This low-flying, Boston-based venture outfit just tripled the size of its second fund to $150 million thanks to its approach of investing in sports technologies with the help of its community of athlete backers who help promote and grow the portfolio companies.
Will Ventures was started in 2019 by former professional football player Isaiah Kacyvenski and Brian Reilly, who has a product management background. They have known each other for over a decade, having previously worked together at the then wearable technology startup MC10. The company went on to raise over $100 million and grow to over 80 employees.
“We got to see what it was like firsthand to become entrepreneurs,” Reilly told TechCrunch. “During that time, we were primarily working in the consumer health or health and wellness verticals, in digital health and consumer technology, launching these wearables that were being used for elite athletes and also chronically ill patients.”
Two years ago, they started the sports technology research and advisory firm Sports Division Lab, which Reilly said helped build up their experience in all of those verticals and in sports media and entertainment.
In 2020, Will Ventures closed on its Fund I with $55 million that was backed by university endowments, professional sports team owners and entrepreneurs.
Now armed with $150 million for Fund II, the firm will continue to invest in seed-stage companies in the consumer, health, sports and entertainment sectors. The limited partners for this fund now also include foundations, dozens of professional athletes and founders from venture capital and private equity firms.
“The increase in fund size was to capitalize on all the opportunities we saw in the market, and for us to be able to get more ownership in the companies that we really cared about,” Reilly said.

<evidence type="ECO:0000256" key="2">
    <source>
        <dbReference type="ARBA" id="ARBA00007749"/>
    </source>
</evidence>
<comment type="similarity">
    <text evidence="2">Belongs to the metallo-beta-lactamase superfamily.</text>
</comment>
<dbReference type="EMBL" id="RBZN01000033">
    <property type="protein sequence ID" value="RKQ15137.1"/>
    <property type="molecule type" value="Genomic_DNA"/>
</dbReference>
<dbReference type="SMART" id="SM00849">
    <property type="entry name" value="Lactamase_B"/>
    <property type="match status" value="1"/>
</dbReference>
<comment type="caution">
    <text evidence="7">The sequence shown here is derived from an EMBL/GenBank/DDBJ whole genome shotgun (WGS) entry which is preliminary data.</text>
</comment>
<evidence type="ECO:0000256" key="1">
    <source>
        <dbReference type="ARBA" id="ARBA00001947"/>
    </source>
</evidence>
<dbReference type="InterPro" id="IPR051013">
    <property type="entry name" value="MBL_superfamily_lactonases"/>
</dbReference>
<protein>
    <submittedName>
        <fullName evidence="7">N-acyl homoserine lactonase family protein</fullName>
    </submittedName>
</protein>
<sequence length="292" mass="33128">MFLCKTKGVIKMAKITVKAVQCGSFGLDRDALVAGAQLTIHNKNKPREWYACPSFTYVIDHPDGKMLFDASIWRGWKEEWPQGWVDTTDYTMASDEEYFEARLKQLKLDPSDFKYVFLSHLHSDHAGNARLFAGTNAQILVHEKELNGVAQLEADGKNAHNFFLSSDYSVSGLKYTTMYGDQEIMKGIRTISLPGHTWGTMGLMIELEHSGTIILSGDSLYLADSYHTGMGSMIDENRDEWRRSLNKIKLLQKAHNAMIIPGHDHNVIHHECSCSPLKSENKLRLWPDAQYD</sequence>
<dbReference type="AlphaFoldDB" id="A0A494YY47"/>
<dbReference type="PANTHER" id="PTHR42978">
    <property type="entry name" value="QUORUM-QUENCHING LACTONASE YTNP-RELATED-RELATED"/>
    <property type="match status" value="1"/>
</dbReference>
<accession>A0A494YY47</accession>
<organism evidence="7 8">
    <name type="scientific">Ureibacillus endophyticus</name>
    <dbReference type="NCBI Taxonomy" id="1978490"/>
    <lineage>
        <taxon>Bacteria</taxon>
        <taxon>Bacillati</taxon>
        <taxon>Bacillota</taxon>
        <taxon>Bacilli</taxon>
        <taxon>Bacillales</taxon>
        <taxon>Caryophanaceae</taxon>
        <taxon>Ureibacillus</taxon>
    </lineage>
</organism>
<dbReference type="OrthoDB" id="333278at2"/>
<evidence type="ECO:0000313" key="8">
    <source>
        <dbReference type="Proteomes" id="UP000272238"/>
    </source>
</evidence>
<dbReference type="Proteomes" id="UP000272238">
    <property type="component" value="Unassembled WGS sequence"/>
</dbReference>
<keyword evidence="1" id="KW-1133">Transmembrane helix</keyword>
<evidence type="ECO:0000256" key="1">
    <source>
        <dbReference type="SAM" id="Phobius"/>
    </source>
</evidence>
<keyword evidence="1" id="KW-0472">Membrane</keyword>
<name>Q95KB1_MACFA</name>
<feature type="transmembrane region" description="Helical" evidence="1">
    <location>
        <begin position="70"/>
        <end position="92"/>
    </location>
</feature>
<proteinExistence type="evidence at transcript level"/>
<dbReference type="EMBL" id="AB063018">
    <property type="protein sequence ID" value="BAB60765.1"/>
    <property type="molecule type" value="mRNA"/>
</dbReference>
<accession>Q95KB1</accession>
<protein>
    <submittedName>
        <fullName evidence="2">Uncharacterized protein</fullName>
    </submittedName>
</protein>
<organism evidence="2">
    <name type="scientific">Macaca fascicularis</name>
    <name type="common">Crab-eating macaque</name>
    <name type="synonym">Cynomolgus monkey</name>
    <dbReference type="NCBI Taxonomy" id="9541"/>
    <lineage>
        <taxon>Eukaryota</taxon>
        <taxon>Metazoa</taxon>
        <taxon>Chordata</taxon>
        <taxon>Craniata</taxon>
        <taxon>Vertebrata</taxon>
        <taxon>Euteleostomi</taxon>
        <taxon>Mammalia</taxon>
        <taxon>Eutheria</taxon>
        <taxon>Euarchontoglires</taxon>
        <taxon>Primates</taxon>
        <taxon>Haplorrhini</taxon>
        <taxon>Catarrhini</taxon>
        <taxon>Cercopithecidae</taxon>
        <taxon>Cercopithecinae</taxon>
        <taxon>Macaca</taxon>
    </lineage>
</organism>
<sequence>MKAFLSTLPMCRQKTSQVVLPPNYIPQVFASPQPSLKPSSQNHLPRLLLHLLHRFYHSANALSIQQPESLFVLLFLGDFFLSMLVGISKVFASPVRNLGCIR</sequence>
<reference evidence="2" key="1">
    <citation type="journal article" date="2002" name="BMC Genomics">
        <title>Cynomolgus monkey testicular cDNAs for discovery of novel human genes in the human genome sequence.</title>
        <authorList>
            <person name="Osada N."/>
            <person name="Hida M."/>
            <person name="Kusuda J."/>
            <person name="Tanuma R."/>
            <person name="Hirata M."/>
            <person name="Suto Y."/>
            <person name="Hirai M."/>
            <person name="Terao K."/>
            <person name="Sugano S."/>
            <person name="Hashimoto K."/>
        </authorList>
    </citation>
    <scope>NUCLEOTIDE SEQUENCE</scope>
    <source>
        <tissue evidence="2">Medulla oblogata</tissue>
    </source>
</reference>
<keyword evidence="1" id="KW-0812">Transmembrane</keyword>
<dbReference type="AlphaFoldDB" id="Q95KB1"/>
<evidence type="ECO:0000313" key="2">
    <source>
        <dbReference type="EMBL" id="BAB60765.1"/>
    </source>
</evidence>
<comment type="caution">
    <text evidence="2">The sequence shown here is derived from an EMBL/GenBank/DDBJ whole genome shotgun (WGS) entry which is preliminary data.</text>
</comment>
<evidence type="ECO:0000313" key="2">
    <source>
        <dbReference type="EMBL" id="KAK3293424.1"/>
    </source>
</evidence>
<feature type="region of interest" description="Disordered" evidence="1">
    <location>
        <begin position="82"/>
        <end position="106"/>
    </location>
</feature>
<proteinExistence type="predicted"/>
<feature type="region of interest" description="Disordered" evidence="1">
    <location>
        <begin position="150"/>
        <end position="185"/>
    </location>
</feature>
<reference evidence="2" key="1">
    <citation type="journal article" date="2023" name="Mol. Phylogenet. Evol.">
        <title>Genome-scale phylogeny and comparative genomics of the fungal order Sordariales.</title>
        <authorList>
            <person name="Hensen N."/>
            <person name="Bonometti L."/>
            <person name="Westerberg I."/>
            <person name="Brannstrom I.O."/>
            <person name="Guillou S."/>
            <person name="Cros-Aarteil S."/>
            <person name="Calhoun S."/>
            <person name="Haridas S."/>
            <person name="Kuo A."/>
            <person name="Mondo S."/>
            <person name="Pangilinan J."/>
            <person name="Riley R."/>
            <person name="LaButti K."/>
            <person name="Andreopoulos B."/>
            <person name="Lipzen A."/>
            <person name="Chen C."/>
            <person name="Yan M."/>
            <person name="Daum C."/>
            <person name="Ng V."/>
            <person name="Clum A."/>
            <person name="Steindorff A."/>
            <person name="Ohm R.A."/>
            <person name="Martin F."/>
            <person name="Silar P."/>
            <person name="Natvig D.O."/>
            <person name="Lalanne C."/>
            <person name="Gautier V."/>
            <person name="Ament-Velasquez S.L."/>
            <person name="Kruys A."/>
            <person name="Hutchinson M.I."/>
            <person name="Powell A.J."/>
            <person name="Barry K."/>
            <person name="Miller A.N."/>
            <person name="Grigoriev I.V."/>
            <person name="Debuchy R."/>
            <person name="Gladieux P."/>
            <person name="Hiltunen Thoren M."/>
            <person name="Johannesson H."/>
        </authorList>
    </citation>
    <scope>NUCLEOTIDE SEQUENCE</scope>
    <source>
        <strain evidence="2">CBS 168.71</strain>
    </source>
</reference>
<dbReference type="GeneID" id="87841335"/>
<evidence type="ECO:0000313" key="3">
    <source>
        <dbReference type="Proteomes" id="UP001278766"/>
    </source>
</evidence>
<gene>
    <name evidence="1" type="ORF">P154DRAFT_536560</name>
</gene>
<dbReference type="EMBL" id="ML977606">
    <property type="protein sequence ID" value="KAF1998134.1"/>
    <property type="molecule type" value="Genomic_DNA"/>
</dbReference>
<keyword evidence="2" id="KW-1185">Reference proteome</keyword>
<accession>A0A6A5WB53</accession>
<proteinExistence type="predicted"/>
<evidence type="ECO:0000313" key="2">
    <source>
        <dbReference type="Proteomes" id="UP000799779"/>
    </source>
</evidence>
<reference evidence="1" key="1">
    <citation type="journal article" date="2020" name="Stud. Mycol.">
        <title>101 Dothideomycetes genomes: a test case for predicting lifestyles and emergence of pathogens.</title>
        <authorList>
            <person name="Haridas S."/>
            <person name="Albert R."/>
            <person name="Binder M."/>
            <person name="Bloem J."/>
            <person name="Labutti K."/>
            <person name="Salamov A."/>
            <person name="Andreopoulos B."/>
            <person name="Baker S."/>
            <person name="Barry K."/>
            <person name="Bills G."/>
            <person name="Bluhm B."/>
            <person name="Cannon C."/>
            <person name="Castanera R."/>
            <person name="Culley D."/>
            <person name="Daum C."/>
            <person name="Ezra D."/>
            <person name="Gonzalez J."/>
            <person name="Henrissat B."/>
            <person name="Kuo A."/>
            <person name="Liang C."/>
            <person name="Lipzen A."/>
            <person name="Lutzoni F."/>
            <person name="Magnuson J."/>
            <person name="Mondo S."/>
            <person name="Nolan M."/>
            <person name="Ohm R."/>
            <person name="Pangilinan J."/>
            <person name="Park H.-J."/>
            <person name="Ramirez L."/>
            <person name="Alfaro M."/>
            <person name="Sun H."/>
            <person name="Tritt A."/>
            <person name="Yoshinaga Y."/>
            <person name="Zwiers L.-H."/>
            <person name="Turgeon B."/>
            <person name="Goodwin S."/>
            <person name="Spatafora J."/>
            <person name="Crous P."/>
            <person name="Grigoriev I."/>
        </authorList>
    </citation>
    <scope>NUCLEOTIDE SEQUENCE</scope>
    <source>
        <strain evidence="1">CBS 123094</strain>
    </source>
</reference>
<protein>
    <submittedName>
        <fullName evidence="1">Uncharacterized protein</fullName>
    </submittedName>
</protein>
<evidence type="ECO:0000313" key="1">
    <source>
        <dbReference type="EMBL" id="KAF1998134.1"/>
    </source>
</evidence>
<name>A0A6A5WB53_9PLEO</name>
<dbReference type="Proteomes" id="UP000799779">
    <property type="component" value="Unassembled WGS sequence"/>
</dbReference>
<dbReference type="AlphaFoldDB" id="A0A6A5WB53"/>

Will Ventures practices the low-volume, high-conviction investment model, he noted. Rather than invest in 50 to 100 companies “for fun,” the firm is “slow and intentional” about constructing a portfolio of 20 to 25 companies so it can “maintain a discipline, patience, research-driven” approach.
There are also some new additions to Will Ventures, including a partnership with OneTeam Partners, which manages marketing and licensing rights for over 4,000 professional athletes. Ben Gardner also joined the firm as a partner and head of portfolio success. A former professional football player, he comes from Andreessen Horowitz, where he was a partner on the go-to-market team.
So far, the firm has made investments from the second fund in companies such as Ness, which they describe as “AmEx for health and wellness;” Mighty Health, a health and wellness platform for the aging population; The Post, a professional club for current and former athletes; and Street FC, a marketplace for pickup sports.
“We did what we said we were going to do with the first fund and put the right processes in place for reliable and reproducible results,” Kacyvenski told TechCrunch. “We have unbelievable relationships with athletes, with unions in the league, with team owners and with talent agencies. That is one piece of our flywheel that will continue to help with our differentiated value.”